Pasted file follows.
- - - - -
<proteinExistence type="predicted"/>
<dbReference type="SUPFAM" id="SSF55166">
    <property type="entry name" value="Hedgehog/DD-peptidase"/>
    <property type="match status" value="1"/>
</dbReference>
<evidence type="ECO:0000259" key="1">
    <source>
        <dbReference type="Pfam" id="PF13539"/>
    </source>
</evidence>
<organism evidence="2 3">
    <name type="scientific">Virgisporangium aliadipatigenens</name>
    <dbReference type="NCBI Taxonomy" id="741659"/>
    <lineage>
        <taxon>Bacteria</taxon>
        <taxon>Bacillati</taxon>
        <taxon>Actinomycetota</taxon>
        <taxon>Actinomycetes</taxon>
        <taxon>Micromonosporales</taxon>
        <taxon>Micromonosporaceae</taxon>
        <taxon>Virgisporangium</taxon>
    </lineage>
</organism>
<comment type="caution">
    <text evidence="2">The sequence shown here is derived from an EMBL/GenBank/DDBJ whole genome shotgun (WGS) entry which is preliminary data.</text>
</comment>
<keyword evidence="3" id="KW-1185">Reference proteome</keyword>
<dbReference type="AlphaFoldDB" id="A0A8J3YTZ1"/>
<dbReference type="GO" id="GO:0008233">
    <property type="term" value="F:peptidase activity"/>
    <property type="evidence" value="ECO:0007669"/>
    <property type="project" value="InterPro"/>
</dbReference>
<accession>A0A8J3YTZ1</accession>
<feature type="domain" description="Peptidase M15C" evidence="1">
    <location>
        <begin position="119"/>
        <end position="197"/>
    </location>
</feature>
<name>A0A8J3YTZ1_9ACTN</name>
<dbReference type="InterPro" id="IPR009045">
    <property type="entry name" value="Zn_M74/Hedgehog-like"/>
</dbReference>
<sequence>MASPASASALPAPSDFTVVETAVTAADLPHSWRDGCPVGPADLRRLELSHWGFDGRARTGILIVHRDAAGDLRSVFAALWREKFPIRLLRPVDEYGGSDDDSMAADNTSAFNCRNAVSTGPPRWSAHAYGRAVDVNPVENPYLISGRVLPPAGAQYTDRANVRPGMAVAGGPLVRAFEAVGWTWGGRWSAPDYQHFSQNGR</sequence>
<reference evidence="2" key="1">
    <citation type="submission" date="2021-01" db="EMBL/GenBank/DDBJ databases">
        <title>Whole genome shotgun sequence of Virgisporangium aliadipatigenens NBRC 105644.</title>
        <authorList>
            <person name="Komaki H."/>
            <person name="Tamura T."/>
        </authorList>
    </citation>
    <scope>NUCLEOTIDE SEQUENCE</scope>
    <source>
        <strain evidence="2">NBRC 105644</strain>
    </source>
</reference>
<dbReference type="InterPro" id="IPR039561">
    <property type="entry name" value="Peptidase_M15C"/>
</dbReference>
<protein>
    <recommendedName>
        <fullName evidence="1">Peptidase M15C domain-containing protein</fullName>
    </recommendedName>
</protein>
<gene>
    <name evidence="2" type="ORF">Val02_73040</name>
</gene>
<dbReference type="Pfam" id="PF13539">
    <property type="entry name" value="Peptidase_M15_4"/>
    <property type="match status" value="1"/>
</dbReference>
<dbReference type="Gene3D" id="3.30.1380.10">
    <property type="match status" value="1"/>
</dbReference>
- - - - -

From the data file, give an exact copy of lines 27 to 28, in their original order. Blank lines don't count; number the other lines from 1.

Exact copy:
<keyword evidence="3" id="KW-1185">Reference proteome</keyword>
<dbReference type="AlphaFoldDB" id="A0A8J3YTZ1"/>